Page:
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Senate of Pennsylvania
Session of 2019 - 2020 Regular Session


Posted: January 11, 2019 10:57 AM
From: Senator Daylin Leach
To: All Senate members
Subject: School Residency Requirements
Soon I will reintroduce legislation that amends the Public-School Code to fix a loophole in the Public School Code treats parents and guardians different from non-guardians and non-parents in disputes over school residency requirements.

The idea for this bill arose out of events that occurred in Montgomery County in 2012. Parents were charged with a felony theft of services offense for sending their child to a school outside of the school district of their residence. This seemed too harsh to me, and the spirit of the current law reflects that.

Section 1302 of the Public School Code provides for a summary offense for non-guardians and non-parents who give false information in sworn statements. The penalties for the offense are the required payment of restitution and related court costs to the affected school district; a fine of up to $300; and/or up to 240 hours of community service. Unfortunately, the Code provides for a felony theft of services charge for parents and guardians who commit an identical act. This is simply unfair. There is no reason for the law to treat parents and guardians different from non-parents and non-guardians.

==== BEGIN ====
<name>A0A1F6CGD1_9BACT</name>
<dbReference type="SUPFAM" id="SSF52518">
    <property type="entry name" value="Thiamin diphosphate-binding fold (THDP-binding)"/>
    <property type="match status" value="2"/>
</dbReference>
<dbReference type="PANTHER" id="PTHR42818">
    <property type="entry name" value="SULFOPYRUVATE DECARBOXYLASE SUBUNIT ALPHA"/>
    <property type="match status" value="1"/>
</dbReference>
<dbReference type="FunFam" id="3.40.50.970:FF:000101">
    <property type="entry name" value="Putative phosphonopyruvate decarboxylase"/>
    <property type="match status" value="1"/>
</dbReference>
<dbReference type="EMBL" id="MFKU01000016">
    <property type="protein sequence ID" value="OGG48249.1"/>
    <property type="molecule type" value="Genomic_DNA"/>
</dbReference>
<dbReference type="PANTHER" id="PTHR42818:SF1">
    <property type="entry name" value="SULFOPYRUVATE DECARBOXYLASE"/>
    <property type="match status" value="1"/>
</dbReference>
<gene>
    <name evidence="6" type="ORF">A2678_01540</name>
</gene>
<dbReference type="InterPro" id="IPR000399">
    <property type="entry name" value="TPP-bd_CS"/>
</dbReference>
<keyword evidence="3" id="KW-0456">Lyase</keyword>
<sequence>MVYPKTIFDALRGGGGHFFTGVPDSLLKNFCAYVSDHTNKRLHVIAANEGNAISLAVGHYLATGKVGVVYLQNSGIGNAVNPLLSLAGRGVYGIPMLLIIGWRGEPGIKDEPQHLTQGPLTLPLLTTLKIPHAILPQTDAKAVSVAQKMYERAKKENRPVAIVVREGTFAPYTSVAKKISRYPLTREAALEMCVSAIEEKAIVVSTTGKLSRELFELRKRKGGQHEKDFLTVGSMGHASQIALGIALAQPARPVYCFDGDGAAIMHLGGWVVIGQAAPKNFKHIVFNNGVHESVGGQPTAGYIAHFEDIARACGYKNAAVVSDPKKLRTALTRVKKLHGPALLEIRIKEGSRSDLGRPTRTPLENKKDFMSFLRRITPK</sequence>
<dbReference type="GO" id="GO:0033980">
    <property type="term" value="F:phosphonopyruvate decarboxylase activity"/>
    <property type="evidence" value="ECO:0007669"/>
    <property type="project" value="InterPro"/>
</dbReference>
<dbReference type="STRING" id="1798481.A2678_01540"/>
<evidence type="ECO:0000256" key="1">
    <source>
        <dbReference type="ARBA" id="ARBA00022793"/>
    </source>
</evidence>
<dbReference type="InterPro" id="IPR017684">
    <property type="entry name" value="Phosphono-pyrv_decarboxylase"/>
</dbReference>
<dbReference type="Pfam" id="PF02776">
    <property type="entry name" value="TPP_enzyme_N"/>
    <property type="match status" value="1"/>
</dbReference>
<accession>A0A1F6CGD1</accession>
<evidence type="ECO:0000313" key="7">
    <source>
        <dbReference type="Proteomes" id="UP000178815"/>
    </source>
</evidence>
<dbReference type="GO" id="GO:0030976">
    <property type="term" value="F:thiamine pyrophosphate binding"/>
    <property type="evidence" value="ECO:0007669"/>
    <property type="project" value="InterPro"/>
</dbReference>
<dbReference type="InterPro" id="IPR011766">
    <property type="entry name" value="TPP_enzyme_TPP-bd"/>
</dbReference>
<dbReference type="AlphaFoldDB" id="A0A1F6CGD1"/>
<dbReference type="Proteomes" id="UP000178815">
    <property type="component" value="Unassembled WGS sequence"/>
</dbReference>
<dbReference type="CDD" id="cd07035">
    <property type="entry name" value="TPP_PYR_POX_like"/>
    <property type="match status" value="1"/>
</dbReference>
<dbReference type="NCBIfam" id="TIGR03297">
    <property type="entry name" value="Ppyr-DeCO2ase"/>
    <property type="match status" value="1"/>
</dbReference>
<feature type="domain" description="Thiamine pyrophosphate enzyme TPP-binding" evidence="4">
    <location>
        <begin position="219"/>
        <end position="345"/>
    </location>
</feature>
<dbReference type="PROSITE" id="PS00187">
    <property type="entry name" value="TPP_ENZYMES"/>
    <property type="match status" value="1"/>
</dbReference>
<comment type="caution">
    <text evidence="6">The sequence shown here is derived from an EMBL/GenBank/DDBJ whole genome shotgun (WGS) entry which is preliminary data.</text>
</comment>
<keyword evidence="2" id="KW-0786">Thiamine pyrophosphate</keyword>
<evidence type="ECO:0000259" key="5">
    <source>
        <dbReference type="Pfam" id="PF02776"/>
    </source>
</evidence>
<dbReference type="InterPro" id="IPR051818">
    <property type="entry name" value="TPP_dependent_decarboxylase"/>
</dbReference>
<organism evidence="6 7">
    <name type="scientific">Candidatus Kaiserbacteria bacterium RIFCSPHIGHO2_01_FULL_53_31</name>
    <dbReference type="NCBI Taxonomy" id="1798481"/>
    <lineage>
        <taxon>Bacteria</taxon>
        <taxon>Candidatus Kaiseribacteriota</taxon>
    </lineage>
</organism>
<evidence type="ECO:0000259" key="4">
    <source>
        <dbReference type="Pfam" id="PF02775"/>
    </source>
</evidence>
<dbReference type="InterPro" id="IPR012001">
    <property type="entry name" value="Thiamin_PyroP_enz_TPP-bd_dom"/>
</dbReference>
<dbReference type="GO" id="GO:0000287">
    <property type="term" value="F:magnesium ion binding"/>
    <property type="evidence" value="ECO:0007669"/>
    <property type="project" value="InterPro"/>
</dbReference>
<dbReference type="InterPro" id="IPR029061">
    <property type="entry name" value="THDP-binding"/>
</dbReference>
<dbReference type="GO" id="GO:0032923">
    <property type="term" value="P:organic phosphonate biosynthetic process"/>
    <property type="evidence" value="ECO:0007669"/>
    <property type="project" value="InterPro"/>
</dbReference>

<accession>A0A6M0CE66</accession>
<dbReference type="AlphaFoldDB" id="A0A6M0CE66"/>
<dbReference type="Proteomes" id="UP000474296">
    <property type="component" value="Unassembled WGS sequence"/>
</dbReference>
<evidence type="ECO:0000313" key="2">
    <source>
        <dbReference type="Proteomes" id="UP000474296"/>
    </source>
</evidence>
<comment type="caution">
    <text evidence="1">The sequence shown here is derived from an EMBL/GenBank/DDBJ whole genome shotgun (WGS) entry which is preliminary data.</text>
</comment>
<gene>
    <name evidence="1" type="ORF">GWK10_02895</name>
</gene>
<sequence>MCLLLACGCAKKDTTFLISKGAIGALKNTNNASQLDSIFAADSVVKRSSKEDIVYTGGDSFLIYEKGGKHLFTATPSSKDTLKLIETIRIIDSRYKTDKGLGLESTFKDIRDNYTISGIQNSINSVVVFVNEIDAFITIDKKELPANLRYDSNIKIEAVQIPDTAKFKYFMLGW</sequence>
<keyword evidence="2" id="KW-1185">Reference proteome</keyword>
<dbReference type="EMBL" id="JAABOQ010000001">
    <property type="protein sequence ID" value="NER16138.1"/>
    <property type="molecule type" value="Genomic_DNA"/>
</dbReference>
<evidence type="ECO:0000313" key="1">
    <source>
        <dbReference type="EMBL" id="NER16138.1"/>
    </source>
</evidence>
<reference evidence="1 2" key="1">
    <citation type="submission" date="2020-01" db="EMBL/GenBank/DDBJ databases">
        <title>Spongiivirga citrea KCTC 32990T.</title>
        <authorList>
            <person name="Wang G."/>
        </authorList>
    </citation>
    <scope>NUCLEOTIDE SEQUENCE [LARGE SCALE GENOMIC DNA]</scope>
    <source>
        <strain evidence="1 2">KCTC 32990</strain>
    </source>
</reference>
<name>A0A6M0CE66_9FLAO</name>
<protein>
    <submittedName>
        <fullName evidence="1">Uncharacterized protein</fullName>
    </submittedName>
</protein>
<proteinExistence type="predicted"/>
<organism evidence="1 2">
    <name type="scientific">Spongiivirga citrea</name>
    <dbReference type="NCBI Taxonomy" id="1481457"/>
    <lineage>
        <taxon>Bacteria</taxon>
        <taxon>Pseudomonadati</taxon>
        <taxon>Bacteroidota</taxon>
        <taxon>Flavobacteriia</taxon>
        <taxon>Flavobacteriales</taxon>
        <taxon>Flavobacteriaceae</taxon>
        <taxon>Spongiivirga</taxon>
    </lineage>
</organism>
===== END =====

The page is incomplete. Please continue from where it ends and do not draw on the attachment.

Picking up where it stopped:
My bill would provide a penalty for parents and guardians who live wholly outside the boundaries of a school district and send their children to schools within them that is identical to the penalty for non-guardians and non-parents. Additionally, to provide a reasonable deterrent for would-be “boundary hoppers,” my bill would also provide for the following additional penalties for a second or subsequent offense:
  • The commission of a misdemeanor for a second or subsequent offense;
  • Repayment of restitution and related court costs to the affected school district;
  • A fine of up to $1,000; and/or
  • Up to 500 hours of community service.
Lastly, prior to a child being removed from a school and a parent being subsequently charged because of an act of “boundary hopping,” the following must occur:
  • The school district’s board of directors, authorized board committee or designated hearing examiner must formally determine that an act of boundary hopping has occurred; and
  • The affected school district’s board of directors must determine that it does not wish to grant an exception to permit the child to attend the school pursuant to section 1316 of the Public-School Code (relating to permitting the attendance of non-resident pupils).
While the act of a parent misrepresenting the place of their residence to send their child to an outlying school district is patently wrong, irrespective of the parent’s intentions, such an act certainly does not warrant the imposition of a felony charge.

This bill was known as Senate Bill 664 during the 2017-2018 session.

Please join me in supporting this important legislation.

If you have questions about this legislation, please don’t hesitate to contact me.

Introduced as SB567